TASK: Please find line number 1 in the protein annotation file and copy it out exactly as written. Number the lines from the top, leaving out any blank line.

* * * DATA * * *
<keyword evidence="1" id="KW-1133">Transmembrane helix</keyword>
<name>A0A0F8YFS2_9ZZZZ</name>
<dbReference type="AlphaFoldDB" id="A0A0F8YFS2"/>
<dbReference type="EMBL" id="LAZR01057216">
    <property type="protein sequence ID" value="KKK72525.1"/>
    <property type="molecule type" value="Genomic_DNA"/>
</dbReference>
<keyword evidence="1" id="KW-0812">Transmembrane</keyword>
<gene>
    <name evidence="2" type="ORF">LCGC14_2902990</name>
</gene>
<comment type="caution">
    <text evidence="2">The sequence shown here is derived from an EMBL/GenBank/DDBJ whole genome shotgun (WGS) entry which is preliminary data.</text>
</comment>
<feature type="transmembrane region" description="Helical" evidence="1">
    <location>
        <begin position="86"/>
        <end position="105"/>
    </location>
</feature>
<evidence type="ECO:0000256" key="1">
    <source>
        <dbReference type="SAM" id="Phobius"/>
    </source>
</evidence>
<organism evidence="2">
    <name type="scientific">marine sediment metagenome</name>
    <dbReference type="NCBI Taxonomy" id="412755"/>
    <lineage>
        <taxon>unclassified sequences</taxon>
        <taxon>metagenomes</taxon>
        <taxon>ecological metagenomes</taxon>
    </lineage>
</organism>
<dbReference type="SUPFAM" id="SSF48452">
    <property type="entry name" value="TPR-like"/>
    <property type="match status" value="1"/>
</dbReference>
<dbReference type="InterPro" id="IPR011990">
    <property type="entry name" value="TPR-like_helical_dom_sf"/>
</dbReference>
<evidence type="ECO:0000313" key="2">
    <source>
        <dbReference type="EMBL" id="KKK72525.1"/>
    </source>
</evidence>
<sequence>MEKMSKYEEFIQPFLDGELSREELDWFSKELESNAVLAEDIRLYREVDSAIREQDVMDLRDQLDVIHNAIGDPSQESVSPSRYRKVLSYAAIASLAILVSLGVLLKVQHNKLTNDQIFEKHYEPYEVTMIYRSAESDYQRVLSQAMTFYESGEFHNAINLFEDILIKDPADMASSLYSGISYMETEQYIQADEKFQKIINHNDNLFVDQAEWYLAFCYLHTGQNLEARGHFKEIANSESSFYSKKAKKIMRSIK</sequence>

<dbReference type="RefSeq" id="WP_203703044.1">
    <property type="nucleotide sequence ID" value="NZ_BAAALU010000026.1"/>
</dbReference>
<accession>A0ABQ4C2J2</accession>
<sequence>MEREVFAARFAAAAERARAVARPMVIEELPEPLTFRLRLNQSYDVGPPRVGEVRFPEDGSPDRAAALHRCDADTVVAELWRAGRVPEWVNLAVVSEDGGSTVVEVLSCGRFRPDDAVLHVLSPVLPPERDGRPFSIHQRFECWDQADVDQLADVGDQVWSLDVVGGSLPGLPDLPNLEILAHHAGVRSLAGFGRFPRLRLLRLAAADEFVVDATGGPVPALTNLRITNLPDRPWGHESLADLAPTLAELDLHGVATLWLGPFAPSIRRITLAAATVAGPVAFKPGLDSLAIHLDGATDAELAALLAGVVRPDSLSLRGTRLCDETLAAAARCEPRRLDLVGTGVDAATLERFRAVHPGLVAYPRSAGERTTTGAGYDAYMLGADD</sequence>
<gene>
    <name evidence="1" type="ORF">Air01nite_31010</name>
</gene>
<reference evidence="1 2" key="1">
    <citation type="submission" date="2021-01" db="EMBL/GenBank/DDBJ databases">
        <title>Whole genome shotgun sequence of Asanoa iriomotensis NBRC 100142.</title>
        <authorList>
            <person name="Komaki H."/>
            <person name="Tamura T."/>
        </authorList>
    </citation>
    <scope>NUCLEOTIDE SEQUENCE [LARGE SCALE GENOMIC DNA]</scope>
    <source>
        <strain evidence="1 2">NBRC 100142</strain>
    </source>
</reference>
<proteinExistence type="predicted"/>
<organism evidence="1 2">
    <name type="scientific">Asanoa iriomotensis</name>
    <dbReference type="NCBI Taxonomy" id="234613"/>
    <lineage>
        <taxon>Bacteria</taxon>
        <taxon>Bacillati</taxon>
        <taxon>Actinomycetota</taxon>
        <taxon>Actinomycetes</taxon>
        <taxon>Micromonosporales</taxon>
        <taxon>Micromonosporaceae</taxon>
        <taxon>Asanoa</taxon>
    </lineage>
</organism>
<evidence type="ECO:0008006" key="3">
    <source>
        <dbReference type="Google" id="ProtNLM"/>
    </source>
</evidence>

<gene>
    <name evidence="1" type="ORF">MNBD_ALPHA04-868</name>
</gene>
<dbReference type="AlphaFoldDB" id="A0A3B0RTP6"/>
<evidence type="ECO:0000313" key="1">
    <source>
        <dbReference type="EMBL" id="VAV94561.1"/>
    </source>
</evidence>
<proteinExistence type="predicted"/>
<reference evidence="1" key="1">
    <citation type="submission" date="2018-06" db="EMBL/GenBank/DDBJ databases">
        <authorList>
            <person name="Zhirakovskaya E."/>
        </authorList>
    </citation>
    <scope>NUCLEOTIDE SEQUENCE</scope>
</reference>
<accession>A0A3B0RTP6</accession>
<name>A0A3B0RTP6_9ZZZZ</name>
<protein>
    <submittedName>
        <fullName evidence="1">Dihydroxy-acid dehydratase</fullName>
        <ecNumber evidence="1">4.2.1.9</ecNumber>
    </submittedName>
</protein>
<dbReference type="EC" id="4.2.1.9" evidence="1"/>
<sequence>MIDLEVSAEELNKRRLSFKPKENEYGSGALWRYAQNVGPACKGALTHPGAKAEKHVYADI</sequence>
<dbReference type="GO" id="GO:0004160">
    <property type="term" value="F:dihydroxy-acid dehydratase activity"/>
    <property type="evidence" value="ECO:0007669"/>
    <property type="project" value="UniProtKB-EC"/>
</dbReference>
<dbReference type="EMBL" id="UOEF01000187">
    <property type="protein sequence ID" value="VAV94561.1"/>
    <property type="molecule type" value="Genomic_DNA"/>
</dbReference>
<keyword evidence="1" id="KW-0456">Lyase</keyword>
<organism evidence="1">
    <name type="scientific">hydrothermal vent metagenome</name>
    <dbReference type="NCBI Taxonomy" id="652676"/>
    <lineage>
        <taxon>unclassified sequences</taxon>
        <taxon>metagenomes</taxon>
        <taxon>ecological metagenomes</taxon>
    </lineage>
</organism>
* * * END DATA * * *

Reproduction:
<keyword evidence="1" id="KW-1133">Transmembrane helix</keyword>